Album Premiere: The Hazy Warm Wash of Shikoswe’s Debut ‘Back in the Tall Grass’

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Norwegian artist-to-watch Shikoswe debuts with the alluring ‘Back in the Tall Grass,’ a lush record radiating hazy, hypnotic beauty of her lush sonic poetry.

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Don’t weigh yourself down; take a minute & consider that we are so small, then celebrate & move along…

Nora Shikoswe Hougsnæs is, without a doubt, an artist to watch over the coming years. Making music under the name Shikoswe, the Norwegian indie rock/pop artist has a way of captivating without overwhelming; her music is subtle and refined, alluring in its embrace of space and readiness to dwell in vast, intimate soundscapes. It’s also sweet – yet not in a sugary way; rather, Shikoswe’s enchanting quality comes from the hazy, hypnotic beauty of her lush sonic poetry, and nowhere is this better defined and expressed than in her debut album, Back in the Tall Grass (independently out August 16, 2019).

Back in the Tall Grass - Shikoswe Album Artwork

Back in the Tall Grass – Shikoswe

Atwood Magazine is proud to be premiering Back in the Tall Grass, a moodily bright array of intimate songs with a mystic glow. “Back in the Tall Grass is partially about a breakup, a new beginning, and then a breakup again,” Shikoswe tells Atwood Magazine. “The sound came about when my partner at the time and I spent some months in my rehearsal space making demos. Then we took the songs to Jørgen Træen who produced the record and lifted it up to it’s final state.”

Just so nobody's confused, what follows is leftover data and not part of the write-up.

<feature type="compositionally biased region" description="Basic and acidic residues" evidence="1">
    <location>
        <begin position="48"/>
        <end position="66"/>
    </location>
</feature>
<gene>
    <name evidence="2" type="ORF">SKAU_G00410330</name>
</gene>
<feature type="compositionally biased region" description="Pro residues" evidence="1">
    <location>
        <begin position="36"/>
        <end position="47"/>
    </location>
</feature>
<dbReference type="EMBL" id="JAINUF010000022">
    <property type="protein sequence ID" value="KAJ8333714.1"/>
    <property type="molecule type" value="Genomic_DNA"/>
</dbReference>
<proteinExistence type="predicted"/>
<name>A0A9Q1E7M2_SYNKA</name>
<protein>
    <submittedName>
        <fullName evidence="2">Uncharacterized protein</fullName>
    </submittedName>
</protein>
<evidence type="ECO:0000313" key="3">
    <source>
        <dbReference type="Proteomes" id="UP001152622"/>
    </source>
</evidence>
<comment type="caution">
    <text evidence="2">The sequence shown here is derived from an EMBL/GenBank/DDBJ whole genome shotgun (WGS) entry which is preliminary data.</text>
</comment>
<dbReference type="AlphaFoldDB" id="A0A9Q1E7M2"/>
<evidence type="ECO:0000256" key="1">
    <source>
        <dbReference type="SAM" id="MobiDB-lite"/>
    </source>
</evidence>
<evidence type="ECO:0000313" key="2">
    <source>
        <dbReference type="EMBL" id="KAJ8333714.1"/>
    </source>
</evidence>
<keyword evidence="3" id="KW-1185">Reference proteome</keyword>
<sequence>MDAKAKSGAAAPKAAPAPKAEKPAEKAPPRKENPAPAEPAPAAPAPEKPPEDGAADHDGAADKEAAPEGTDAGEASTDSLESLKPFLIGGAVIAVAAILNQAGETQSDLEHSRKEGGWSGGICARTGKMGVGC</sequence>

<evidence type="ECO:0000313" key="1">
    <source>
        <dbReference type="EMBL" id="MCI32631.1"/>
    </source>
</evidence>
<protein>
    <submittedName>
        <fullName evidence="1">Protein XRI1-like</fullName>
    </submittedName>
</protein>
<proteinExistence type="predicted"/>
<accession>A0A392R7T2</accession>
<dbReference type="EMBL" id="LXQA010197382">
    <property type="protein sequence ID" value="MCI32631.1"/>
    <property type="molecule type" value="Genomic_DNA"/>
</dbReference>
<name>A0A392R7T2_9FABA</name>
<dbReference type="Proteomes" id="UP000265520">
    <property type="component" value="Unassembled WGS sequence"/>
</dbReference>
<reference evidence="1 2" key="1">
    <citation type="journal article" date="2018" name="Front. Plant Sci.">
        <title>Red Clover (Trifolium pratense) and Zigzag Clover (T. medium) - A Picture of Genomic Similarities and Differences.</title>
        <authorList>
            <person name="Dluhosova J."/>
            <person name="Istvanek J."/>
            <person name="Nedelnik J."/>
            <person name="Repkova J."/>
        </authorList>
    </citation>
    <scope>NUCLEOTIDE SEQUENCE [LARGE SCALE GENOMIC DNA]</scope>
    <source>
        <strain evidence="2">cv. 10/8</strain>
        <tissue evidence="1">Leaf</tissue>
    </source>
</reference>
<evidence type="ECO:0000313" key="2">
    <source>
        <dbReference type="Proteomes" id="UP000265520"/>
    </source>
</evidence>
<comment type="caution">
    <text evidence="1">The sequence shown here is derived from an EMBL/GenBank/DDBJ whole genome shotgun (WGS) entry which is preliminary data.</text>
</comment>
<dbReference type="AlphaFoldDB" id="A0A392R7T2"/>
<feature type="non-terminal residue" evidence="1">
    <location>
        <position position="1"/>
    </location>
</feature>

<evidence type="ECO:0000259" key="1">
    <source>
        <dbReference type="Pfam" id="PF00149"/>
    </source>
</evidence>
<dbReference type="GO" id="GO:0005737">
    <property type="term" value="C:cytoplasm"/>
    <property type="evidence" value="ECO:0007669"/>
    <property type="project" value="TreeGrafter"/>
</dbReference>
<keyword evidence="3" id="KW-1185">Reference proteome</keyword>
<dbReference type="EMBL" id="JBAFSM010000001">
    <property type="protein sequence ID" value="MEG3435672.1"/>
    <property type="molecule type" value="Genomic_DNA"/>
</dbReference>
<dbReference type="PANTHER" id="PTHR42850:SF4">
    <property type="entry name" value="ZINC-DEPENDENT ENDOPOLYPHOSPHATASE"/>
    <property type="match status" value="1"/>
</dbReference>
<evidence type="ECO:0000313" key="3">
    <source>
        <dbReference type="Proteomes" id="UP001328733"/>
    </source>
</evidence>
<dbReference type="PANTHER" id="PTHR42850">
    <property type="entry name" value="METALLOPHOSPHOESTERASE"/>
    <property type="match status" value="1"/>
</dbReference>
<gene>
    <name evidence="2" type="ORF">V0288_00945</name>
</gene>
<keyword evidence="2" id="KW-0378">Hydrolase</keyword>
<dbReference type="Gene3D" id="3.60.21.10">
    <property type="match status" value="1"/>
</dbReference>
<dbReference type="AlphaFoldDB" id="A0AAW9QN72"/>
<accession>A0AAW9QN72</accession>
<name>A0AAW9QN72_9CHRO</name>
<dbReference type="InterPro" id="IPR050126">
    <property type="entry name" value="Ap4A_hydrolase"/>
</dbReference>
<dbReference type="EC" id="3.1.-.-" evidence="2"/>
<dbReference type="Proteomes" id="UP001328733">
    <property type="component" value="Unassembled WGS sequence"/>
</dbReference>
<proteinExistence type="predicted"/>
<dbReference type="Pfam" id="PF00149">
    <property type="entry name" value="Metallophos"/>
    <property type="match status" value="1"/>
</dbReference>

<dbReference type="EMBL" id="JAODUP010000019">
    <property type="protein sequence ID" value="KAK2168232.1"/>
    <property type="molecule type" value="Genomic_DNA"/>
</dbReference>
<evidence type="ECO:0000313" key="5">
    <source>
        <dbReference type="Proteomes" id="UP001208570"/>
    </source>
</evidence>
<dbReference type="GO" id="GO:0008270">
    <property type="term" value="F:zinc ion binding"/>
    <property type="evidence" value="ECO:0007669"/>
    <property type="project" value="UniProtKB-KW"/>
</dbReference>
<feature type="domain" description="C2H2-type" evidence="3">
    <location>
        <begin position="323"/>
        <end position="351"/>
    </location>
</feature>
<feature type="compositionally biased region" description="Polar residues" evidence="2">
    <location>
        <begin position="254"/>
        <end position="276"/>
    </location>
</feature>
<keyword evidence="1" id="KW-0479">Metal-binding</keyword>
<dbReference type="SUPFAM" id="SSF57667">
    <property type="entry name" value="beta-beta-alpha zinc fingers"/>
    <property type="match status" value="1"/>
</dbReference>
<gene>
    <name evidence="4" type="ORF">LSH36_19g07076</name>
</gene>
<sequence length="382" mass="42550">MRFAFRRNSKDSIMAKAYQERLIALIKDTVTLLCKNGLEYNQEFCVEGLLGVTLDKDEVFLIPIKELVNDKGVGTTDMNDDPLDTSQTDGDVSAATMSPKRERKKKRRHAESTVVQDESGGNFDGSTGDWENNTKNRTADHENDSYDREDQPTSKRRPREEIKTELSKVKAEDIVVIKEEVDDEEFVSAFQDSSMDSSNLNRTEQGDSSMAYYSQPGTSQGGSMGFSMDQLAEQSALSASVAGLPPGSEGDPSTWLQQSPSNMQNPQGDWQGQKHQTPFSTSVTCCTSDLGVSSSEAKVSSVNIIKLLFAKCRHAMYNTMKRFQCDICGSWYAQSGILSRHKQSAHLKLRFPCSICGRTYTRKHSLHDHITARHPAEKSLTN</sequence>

The process of putting this record together has been about connecting with others and being freer.

We hold hands in the colors from the light
I’m afraid that what you said is right
He’s afraid in the corner of the box
So am I, some days I’d rather die
We hold hands in the colors from the light
I’m afraid that what you said is right
So is he in the corner of the box
And so am I, some days I’d rather die
– “Some Days,” Shikoswe

Packed within Shikoswe’s ethereal daydreams are powerfully poetic lyrics that chase the depths of human experience. Though she defines it in relation to breakups and new beginnings, Back in the Tall Grass is by no means your “classic” breakup record; its songs, though full of heartbreak, tell stories of inner turmoil and reflection; Shikoswe ponders connection, understanding, and knowing as she explores what it means to be an individual, and part of something bigger than herself at the same time.

She also treats her audiences to nuggets of knowledge that extend well beyond one situation. “Don’t weigh yourself down; take a minute and consider that we are so small, then celebrate and move along…” we’re told in the stellar single and fitting album closer “Swimming.” “Don’t weigh yourself down; true, you never asked to be wrong, but that leaves all the more freedom of choice. It’s all the same: Swimming or drowning in a haze.”


There’s something far deeper and exciting going on in Shikoswe’s music: Whether it’s the lament of “Two Heads in a Room,” the somber soliloquy of the title track, or the hopeful glint in “Good Intentions,” these songs detail an artist’s cathartic reckonings with forces in and outside of her control. In painting such illustrative portraits of her intimate experience, Shikoswe has created for all of us an opportunity to dwell in deep pools of wonder. Whether we choose to listen close or bask in its summery bliss, Back in the Tall Grass is a joy to experience and an exciting first full-length offering from this Atwood artist-to-watch!